Sidelined by Cancer Side Effects? Here Are Resources to Help


From fatigue to chemo brain, and CURE Magazine offer a variety of resources for people dealing with these effects.

More than three-fourths of CURE readers who responded to our recent online poll said they had not been adequately warned about the side effects and late effects of their cancer treatment.

Although not scientific, the poll echoes frequent comments CURE receives on its Facebook page from people who are suffering through effects they never imagined possible. and CURE Magazine offer a variety of resources for people dealing with these effects. But remember: It is always a good idea to speak with your health care professionals about any kind of malady you might be experiencing.

Some common side effects and late effects include:


Fatigue is far different than just being tired, which is short-lasting and can be cured by a nap or a good night’s sleep. Instead, cancer-related fatigue — which is a common side effect of treatment – is a chronic condition that does not easily go away. CURE contributor Bonnie Annis described fatigue as feeling “too tired to eat, walk to the bathroom or even perform simple tasks.”

While it may sound counter-intuitive, exercise has been shown to increase the energy levels of people who are experiencing cancer-related fatigue. But of course, it is also important that patients get plenty of rest and do not push themselves past their limits.


Lymphedema is the name for the uncomfortable swelling that can occur after cancer treatment — usually for breast and gynecologic cancers – after one or more lymph nodes are removed. Taking lymph nodes out of the body can block the lymphatic system, which drains toxins from the body.

While there is currently no cure for lymphedema, studies have shown that there are some things that patients can do that will help, such weightlifting exercises. Other precautions patients can take to avoid a lymphedema flare up include avoiding punctures and constriction of the affected area.

Chemotherapy-Induced Peripheral Neuropathy (CIPN)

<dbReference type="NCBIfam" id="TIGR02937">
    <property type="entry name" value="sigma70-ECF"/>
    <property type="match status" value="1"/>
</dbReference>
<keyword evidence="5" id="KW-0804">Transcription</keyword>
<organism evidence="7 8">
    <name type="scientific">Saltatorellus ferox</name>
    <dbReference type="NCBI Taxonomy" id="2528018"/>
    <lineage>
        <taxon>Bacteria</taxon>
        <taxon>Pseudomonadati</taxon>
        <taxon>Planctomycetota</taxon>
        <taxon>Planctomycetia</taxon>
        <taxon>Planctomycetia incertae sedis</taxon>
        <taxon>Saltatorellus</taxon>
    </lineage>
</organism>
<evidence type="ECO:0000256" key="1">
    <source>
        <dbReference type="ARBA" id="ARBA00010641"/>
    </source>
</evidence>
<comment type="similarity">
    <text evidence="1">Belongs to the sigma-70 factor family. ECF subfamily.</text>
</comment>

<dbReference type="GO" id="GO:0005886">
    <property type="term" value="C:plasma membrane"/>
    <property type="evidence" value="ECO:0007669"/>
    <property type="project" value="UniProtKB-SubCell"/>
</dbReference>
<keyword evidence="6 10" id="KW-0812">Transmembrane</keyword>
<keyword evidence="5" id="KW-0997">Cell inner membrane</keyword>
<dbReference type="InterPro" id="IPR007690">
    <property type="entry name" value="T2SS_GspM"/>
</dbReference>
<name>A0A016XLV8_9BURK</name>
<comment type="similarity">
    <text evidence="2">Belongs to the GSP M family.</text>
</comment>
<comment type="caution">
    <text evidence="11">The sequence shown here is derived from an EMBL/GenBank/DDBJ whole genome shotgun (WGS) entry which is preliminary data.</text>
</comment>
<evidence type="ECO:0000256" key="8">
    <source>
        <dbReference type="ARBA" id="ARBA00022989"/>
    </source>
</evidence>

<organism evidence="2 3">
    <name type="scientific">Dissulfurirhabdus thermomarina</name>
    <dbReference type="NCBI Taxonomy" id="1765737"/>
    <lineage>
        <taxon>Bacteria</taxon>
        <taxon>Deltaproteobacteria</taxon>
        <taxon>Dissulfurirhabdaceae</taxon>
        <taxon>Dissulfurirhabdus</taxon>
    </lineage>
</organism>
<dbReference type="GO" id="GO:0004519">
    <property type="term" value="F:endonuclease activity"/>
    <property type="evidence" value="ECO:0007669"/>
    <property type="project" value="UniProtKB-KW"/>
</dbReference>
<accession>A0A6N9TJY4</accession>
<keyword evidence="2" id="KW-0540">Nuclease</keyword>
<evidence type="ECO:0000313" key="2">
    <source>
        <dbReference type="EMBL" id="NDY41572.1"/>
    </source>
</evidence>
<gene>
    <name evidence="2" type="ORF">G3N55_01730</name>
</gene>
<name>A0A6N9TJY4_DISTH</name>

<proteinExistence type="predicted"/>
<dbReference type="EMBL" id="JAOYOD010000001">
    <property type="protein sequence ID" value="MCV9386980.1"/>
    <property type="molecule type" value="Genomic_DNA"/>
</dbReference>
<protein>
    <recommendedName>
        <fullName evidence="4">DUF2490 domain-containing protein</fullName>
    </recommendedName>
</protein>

Neuropathy comes in a few forms, including numbness, tingling and pain, usually in the hands and feet. Experts estimate that about 90 percent of patients who undergo neuro-toxic chemotherapy experience CIPN in one way or another. The condition is permanent for some and may go away for others, but there is ongoing research looking for new ways to better the lives of people with CIPN. In the meantime, experts urge patients not to “wait it out” and tell their health care providers if they are experiencing neuropathy. Physical therapy and/or occupational therapy may help.

It is also particularly important for cancer survivors to be extra careful when walking or doing other activities, as neuropathy may make them more likely to fall or be injured. After breaking her foot, CURE contributor Barbara Tako wrote, “Maybe I would have been taking that last step down the stairs more carefully if I had been dwelling on my cancer-related side effects of neuropathy.”

“Chemo Brain”

Chemotherapy-induced cognitive impairment, commonly referred to as “chemo brain,” is a problem that affects many survivors, who may have trouble focusing or remember things. For some, it ends as treatment is finished, but for others, the side effect lingers for years.

One survivor and CURE contributor, Martha Carlson, experienced chemo brain after she was treated for metastatic breast cancer in 2015. Some of her coping methods include creating to-do lists, having a routine, being organized, exercising and, importantly, sharing her experiences with her health care team.

“My brain just doesn’t allow me to function the way I used to. I’m as smart, sure, but functionally I’m a different person,” she wrote.

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